Editor's Note: The following is a guest post from Seth Taylor, chief financial officer and co-founder of Mass Innovation Labs.
There’s almost no vacant space left in Kendall Square, Cambridge. Any biotech or life science company in Boston would say that this is no surprise. It’s the top performing lab market in the country and companies of all sizes are eager to get a piece. A recent report from JLL revealed direct vacancy dropped below 1% for the first time since 2001, coming in at 0.8%.
As biotech companies continuously move in at a fast pace, the race for space in Kendall Square has become cutthroat. Landlords are constantly raising rent prices which have now hit a record high. On average, companies were paying $65.33 per square foot in Cambridge last quarter. This has only heightened the competition between life science companies looking to get a space in this top-market location, but what is the real driver behind this space crunch?
Competition is fierce for biotech companies ranging from early stage startups to big pharma. Having headquarters in an innovative ecosystem such as Kendall Square can give these companies the edge they need to pull ahead. Not to mention, it can be an untapped resource of smaller companies waiting to move their brightest ideas forward. Depending on the size of the company, the need for rentable square feet (RSF) can range from 150,000 to 2,000 RSF. While companies may need this space for different reasons, ultimately it’s the Kendall Square location that makes it so coveted.
As big pharma companies dominate the larger spaces, the smaller innovative companies struggle to secure their spot while driving the future pharma pipelines in an effort to secure future partnership opportunities. Accelerated Commercialization Spaces (ACS) help even the playing field by providing smaller companies with the space support they need to compete with global pharma for space. Using this model to both access real estate and streamlined services, small companies regain access to critical space while reducing their overall costs. By assisting at the earliest stages of development, these companies are able to benefit from a Kendall Square location to reach their milestones.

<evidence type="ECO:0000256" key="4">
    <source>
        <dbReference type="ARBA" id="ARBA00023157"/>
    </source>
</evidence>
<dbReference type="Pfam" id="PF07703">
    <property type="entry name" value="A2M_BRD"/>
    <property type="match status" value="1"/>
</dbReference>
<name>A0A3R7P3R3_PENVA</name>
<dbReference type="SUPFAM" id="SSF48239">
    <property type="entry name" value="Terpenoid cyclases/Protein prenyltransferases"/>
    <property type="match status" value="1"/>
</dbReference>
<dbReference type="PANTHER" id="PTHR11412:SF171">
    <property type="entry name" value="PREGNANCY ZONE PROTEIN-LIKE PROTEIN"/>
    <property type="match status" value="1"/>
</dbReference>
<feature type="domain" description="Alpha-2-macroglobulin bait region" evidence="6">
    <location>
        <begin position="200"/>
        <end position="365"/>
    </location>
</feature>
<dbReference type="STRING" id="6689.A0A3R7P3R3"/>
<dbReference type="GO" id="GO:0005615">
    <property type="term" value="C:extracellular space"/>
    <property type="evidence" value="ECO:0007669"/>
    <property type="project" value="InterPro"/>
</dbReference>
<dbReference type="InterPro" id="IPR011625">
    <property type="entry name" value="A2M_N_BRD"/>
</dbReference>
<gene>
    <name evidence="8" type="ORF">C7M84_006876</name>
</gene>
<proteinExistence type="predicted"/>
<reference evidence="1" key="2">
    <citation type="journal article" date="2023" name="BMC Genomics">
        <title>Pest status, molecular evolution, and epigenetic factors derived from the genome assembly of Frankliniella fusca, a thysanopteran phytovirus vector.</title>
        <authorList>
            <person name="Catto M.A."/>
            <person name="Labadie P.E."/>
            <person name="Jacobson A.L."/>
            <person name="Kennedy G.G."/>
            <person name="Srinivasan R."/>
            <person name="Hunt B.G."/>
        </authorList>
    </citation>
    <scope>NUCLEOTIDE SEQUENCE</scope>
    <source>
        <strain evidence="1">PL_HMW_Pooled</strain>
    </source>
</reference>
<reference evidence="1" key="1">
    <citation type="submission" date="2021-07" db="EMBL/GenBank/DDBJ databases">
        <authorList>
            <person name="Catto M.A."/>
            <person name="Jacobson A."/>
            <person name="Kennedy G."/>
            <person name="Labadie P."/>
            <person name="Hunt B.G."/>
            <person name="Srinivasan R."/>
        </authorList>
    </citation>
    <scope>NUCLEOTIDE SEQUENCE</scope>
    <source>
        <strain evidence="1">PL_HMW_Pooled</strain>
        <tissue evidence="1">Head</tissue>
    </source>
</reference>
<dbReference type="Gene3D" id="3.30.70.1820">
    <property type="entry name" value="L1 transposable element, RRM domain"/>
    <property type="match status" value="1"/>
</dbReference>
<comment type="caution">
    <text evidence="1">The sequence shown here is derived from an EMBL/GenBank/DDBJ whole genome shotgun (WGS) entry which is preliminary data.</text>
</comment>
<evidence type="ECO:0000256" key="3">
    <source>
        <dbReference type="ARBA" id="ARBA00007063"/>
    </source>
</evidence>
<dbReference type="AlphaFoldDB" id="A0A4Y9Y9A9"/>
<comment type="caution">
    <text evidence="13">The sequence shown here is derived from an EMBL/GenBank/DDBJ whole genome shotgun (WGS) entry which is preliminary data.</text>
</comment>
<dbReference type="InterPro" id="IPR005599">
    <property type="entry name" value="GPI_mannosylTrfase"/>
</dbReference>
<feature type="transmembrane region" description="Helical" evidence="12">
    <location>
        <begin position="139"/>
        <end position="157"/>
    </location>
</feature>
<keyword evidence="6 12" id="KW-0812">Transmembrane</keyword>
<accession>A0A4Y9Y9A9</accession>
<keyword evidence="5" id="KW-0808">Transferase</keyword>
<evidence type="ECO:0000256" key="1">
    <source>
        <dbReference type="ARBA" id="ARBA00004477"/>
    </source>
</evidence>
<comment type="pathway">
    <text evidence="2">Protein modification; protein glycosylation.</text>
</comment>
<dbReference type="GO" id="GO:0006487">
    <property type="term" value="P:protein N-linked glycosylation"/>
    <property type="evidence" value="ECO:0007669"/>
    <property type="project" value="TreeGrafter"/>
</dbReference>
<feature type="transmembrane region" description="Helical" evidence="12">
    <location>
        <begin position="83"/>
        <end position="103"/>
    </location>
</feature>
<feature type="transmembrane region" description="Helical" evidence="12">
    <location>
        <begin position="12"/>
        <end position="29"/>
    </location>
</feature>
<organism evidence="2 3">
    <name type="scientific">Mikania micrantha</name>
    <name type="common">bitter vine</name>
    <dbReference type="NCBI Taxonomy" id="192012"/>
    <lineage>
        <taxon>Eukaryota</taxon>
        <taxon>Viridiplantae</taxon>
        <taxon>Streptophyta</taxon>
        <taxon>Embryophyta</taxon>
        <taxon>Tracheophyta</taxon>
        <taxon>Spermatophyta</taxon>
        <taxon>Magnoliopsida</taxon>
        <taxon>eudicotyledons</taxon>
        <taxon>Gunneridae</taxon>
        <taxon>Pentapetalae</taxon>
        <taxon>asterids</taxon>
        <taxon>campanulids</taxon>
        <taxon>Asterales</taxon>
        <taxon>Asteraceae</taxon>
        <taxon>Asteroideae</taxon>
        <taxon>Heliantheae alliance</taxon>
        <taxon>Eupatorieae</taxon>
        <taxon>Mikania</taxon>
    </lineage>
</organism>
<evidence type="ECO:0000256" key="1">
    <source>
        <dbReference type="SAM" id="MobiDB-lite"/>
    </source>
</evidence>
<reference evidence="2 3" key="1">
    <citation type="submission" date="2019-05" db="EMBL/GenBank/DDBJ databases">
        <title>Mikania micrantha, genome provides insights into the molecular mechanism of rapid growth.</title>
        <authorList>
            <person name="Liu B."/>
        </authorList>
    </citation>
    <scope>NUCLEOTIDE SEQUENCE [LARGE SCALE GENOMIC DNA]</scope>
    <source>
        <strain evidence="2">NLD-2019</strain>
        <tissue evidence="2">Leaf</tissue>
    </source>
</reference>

As the conversion of Kendall Square space from office to lab has emerged, real estate giants have adjusted their sails in an effort to meet the market demand. Space and location are two of the most important factors in launching business operations; but for life science companies this includes much more than just office space.
The lab is the heart of a life science company, where all of the critical research is done and breakthroughs are made. The lab must be built out to accommodate each company’s unique research needs, and be flexible to move and grow through the changing stages of the R&D lifecycle. To keep up with this, landlords in Kendall Square are renovating office space to lab space. Many biotech companies are finding that outside vendors and non-traditional spaces are the best option for lab space.
Outside vendors and co-working spaces offer life science companies, contract research organization (CRO) service providers, instrumentation vendors and investors a place to work together. These partnerships save time and money while heightening the R&D for small yet rapidly growing teams.
Building out a traditional lab space can take as long as four to seven months, but when utilizing an ACS, companies are able to cut this time down to a matter of weeks. They are also able to save money by dodging the high prices of a traditional lease, sourcing operations, support and hiring. It’s important to offer a cost-effective alternative to companies who may only need lab space for a specific amount of time. This ensures that they don’t waste time and resources building out a lab that may only be used for a few years.
With the competition for space in Kendall Square continuing to heat up, many companies are electing to choose accelerators to save time. This location is home to startups and mature companies all along the spectrum of the life science and biotech industries. An ACS can aid smaller companies to overcome hurdles involving time, money and space, all while positioning them at the center of the life science ecosystem.
About Seth Taylor
As the CFO and co-founder of Mass Innovation Labs, Seth Taylor seeks to remove obstacles and understand pain points for Boston-area biopharma companies. Taylor is a leader in strategy and business development, and he has a penchant for entrepreneurship. He has consulted to the life science industry, has issued patents, has spun out multiple companies including Molecularware Inc., and runs BiotechTuesday, one of the largest networking events in the Boston area.